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The Medieval Magazine: (Volume 3: No. 18): Issue 101: Reformation 500

In this issue: 80+ pages of news, books, articles, exhibits, and events, with a focus on the 500th Anniversary of the Reformation!

Judicial Inquiry as an Instrument of Centralized Government: The Papacy’s Criminal Proceedings against Prelates in the Age of Theocracy (Mid-Twelfth to Mid-Fourteenth Century)

From the end of the twelfth century until the Great Schism, the papacy prosecuted hundreds of prelates who were charged with ‘crimes’ (crimina), ‘excesses’ (excessus), or ‘enormities’ (enormia, enormitates), these words being used interchangeably in the documents.

The Walk to Canossa: The Tale of an Emperor and a Pope

Ever since it happened people have been debating what took place at Canossa. Some have called it a brilliant masterstroke by Emperor Henry IV, while others have termed it his humiliation.

The Cadaver Synod: Low Point in the History of the Papacy

The notorious Cadaver Synod, when one Pope put on trial the corpse of one of his predecessors. Perhaps the lowest point in the history of the Papacy, the story of this trial is as murky as it is strange.

The Medieval Magazine (Volume 3, No. 12) : Medieval Nation

In this issue we tackle National Holidays and the development of Nations, manuscripts at the Getty, and look at courtly festivities and jousting in London. We’re also baking bread Viking style, taking a trip to Avignon, and joining the medieval navy!

Medieval Sources of Sovereignty: The Idea of Supreme Authority in Quanto Personam and its Glosses

Pope Innocent III’s decretal Quanto personam, issued on 21 August 1198, makes a number of claims regarding the locus, source and character of supreme authority within the Church.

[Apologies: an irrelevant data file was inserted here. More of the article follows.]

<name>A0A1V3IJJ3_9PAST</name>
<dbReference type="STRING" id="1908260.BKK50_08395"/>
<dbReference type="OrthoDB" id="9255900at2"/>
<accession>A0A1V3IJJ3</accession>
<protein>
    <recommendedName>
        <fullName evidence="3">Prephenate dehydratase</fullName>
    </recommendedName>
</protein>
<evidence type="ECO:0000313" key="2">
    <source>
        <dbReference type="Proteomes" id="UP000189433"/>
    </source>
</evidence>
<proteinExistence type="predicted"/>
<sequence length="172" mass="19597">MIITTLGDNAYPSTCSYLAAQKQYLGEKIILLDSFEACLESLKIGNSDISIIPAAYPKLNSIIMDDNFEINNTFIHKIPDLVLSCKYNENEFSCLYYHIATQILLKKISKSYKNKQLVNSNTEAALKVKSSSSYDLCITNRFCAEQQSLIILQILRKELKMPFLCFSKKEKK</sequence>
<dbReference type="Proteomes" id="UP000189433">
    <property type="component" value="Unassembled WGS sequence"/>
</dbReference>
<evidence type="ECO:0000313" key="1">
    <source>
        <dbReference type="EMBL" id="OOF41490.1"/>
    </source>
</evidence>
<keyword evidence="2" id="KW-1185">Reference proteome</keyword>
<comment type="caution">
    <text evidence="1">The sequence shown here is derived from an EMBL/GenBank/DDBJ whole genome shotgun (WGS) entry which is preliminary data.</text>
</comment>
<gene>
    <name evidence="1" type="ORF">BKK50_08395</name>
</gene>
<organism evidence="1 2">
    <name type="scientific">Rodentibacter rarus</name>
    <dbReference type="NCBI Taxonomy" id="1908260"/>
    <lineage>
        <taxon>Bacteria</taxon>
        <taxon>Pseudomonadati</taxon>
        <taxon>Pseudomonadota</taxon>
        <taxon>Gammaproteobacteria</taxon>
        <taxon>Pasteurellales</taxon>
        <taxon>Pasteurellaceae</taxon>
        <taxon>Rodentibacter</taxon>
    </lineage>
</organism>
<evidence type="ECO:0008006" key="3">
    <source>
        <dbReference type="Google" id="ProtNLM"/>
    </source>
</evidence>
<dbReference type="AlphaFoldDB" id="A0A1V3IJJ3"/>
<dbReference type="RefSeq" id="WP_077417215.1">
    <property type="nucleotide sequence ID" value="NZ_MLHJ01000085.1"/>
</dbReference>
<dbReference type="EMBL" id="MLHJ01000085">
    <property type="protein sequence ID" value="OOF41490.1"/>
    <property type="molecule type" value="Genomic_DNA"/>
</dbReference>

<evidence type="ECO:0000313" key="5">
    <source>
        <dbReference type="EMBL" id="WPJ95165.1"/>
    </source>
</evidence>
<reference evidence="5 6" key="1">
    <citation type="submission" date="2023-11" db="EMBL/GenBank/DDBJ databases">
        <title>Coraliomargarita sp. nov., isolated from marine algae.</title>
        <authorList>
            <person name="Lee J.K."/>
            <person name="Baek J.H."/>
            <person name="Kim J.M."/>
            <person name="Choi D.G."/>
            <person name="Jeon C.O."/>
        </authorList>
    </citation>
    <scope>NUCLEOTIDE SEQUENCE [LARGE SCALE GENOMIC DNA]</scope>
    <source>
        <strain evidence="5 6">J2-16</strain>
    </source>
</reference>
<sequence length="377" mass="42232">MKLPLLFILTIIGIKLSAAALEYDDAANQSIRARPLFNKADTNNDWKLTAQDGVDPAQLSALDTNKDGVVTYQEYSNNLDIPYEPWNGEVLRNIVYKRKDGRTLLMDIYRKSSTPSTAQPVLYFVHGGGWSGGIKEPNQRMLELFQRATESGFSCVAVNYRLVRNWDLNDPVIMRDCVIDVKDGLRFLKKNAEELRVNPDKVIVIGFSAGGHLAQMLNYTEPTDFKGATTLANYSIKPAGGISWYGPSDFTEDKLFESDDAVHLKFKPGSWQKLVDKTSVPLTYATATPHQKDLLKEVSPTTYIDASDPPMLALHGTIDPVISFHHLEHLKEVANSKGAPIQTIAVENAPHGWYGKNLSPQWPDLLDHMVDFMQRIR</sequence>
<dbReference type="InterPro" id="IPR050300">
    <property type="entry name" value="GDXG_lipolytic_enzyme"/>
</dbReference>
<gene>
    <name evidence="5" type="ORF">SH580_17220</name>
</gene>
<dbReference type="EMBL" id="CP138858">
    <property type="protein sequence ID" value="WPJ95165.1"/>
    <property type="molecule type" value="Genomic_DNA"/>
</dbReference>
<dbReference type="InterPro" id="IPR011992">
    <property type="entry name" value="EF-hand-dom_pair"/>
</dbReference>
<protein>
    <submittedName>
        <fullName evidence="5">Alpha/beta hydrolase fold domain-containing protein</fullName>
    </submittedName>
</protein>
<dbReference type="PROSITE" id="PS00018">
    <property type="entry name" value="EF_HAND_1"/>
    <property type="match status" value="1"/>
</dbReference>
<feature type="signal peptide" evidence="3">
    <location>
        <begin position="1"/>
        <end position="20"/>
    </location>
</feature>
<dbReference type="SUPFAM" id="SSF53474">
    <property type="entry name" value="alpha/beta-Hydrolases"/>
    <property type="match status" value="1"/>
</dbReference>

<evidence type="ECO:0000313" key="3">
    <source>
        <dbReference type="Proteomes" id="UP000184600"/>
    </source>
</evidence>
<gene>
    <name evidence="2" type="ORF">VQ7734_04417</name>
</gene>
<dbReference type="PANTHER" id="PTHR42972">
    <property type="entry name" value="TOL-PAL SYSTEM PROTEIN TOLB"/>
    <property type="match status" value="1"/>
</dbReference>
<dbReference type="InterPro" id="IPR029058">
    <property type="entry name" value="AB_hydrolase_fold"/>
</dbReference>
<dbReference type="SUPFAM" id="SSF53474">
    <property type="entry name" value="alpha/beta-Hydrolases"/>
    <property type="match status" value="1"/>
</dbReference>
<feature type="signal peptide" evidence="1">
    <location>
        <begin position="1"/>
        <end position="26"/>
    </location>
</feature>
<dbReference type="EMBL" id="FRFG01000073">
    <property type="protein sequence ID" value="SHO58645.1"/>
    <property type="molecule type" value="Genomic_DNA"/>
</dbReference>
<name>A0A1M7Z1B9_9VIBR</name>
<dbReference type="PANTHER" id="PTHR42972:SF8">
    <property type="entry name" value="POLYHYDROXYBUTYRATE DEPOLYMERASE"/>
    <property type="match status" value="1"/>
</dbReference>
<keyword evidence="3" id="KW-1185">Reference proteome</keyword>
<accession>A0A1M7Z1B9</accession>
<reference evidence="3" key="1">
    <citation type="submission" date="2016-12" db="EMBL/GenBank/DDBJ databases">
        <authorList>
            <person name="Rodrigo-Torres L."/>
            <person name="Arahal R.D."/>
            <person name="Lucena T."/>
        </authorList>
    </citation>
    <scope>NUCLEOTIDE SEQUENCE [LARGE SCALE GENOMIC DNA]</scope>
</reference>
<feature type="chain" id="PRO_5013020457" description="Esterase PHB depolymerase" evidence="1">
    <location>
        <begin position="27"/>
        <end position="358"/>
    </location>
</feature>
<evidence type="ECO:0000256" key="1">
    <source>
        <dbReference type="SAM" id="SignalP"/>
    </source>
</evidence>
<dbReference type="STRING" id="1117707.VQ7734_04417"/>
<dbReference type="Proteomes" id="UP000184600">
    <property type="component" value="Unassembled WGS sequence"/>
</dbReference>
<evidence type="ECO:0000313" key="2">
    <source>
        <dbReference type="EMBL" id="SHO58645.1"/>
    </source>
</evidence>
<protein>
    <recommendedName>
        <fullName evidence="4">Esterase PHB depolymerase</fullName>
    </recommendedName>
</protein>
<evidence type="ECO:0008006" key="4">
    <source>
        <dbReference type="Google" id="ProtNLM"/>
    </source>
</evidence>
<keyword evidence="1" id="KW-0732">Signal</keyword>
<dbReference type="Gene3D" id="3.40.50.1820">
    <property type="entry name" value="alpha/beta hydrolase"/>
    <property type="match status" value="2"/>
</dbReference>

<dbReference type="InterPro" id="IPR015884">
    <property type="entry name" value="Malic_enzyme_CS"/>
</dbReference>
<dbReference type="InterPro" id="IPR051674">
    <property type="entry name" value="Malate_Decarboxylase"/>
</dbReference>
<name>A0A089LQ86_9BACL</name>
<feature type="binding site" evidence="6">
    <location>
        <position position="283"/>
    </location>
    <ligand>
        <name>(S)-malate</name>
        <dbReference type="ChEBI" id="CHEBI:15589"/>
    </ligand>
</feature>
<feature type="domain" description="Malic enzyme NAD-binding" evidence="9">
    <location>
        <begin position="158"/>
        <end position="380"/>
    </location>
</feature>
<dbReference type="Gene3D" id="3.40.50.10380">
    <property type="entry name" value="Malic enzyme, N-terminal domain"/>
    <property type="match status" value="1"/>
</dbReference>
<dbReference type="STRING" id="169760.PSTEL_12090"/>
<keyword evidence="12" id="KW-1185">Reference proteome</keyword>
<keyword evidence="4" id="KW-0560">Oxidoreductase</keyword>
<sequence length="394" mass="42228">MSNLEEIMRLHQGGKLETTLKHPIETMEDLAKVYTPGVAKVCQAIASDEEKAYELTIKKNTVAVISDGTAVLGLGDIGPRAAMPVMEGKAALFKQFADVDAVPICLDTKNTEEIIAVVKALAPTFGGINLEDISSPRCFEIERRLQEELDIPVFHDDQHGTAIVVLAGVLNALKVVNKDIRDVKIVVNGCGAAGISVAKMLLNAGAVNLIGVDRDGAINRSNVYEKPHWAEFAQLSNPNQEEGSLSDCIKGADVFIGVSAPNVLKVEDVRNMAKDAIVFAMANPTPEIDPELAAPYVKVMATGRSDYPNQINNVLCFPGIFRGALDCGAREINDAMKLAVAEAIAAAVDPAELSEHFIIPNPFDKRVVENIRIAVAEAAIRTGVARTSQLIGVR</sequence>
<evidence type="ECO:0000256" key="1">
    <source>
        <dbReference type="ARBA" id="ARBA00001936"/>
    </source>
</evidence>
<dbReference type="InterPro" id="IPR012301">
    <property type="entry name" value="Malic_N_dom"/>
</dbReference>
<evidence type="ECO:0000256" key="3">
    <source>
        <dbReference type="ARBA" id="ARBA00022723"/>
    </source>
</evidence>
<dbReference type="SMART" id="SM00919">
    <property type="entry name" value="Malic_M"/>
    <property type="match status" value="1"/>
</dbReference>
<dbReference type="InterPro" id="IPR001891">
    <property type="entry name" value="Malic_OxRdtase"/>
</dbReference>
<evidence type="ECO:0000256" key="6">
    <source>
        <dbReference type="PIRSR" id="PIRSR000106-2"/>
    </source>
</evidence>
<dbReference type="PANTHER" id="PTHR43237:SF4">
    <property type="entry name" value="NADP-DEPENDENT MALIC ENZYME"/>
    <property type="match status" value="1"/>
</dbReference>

Medieval English Embroidery on Display for the Last Time at the V&A’s Opus Anglicanum Exhibit

The V&A Museum opened its latest medieval exhibit exhibit on Saturday: Opus Anglicanum: Masterpieces of English Medieval Embroidery. I had the opportunity to see it opening day and it was spectacular.

Plague, Papacy and Power: The Effect of the Black Plague on the Avignon Papacy

The plague came at a critical moment for the Church, and the papacy at Avignon did not adequately rise to the challenge.

Crusaders, Pilgrims, and Relics – Bearers of the Cross: Material Religion in the Crusading World 1095-1300

The Museum of the Order of St. John is hosting a series of events and talks to promote their project: Bearers of the Cross: Material Religion in the Crusading World 1095-1300.

Movie Review: Pope Joan – Medieval Legend Comes to Life Onscreen

Released in 2009, also under its German title, ,Die Päpstin,, ,Pope Joan’ recounts the medieval legend of Johanna von Ingleheim, a woman who disguised herself as a man, lived as a monk, and eventually went on to become pope in the ninth century.

The First Great Divergence?

The ‘Papal Revolution’ in late eleventh and early twelfth century western Europe and the unsuccessful campaign by Wang An Shi and his followers to reform the imperial administration of Song China at just the same time are regarded as critical turning points in their respective histories.